Ten ways to trick yourself into saving money

Sticking cash into savings won’t help if it comes right back out again. What you need are some ways to trick yourself into savings that actually last.

J. Scott Applewhite/AP/File
A $10 bill, featuring a likeness of Andrew Hamilton, the first US Treasury secretary, is displayed at the National Archives gift shop, in Washington.

Saving money isn’t that hard. What’s hard is keeping money saved.

It’s too easy to cut expenses in one area only to spend more somewhere else. Sticking cash into savings won’t help if it comes right back out again. What you need are some ways to trick yourself into savings that actually last. Such as:

1. Automate it

Willpower is overrated. Set up automatic transfers, and you likely won’t miss the money as it’s whisked from your paycheck to your retirement fund (for example) or from your checking account to savings.

2. Hide it

Part two of the out-of-sight, out-of-mind approach is to make sure you’re not regularly reminded that you have this money. Set upsavings accounts at a separate institution from the one that has your checking account, so you’re not seeing your savings balance every time you log on. Sign up for paperless statements for retirement accounts, and then don’t check them more than once or twice a year. (But don’t ignore these accounts entirely — set up text or email alerts for any withdrawals or unusual activity so you can catch fraud.)

3. Name it

Labeling an account with its purpose can be a powerful deterrent to tapping the money for other uses. Online banks allow you to set up multiple sub-accounts at no extra cost, and each one can be given a name: vacation, property taxes, new car fund, holidays and so on. It’s a lot easier to dip into a nameless savings account than one that says “Dream Trip to Bora Bora.” The names make you think about what you’re really sacrificing when you spend the money thoughtlessly. You may not be able to rename your employer retirement fund, but you often can input nicknames for IRAs and other brokerage accounts. How about “Freedom Fund”?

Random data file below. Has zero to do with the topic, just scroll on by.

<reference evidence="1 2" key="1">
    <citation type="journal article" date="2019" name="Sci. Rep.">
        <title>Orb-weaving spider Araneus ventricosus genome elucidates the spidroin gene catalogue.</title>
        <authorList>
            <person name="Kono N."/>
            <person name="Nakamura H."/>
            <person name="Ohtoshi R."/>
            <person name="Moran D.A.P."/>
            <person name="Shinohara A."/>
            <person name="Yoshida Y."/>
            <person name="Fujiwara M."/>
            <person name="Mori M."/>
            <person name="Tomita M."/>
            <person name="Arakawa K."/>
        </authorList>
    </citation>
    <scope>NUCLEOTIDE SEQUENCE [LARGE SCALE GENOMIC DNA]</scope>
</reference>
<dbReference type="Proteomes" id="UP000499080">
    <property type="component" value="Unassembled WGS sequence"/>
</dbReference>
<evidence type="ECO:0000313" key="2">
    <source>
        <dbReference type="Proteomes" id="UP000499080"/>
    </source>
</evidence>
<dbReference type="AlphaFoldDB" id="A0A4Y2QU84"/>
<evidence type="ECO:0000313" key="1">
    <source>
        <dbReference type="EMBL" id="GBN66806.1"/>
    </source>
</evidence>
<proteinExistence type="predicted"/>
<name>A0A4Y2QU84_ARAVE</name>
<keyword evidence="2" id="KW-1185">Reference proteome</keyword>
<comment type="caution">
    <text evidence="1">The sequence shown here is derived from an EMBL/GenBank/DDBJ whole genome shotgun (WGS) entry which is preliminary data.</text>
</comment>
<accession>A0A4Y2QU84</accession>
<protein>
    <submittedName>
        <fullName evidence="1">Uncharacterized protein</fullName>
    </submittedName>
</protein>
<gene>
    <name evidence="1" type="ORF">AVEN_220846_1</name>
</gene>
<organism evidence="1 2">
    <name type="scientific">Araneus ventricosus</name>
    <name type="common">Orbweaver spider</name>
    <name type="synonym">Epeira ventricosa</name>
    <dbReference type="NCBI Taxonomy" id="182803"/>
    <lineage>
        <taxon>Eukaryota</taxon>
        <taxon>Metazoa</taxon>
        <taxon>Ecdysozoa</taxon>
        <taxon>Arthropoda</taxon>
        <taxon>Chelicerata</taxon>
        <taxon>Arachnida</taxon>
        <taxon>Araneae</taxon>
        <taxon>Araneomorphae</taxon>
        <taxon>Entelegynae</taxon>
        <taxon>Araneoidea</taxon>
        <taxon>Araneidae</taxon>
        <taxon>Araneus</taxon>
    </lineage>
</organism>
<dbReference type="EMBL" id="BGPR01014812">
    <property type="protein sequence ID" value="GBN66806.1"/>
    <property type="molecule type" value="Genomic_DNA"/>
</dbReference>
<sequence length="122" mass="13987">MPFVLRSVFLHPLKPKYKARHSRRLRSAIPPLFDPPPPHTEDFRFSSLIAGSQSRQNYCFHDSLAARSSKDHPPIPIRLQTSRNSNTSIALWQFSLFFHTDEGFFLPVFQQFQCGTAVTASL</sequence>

4. Use an app

Digit analyzes your checking account transactions, then transfers money you won’t miss into a Digit savings account. Acorns does something similar but looks across all your accounts and invests the spare money. Bank of America has a program called Keep the Change that rounds up debit card purchases to the nearest dollar and transfers the change into your savings account.

5. Lock it up

You should keep at least $500 cash easily accessible for small emergencies. Beyond that, consider creating some barriers to accessing the money. Certificates of deposit can be a good option for savings accounts, since you pay a small penalty if you break into them early. If you’re tempted to cash in retirement funds, remember that taxes and penalties typically will equal 25% to 50% of any withdrawal.

6. Save your rewards

Use a cash-back rewards credit card for your expenses, pay the balance in full every month and regularly transfer the rewards to your savings account or IRA.

7. Divert it

Every time you cancel a subscription, disconnect a service or pay off a debt, divert that monthly payment into savings.

8. Bank your windfalls

Define a windfall broadly as any extra money that lands in your lap: rebates, bonuses, refunds (including your tax refund). Carve out 10% to spend any way you want and then save the rest.

9. Make it a game

Some people save every $5 or $10 bill that wanders into their wallets. Others stuff every $1 bill they get into a change jar at the end of the day. Every month, feed the green to your savings account.

10. Save your raise

Got a 3% raise? Boost your 401(k) or IRA contribution by at least 2%. You’ll get a little extra in your paycheck while putting most of your raise to work for your future.

Liz Weston is a columnist at NerdWallet, a personal finance website, and author of “Your Credit Score.” Email: lweston@nerdwallet.com. Twitter: @lizweston.

This article first appeared in NerdWallet

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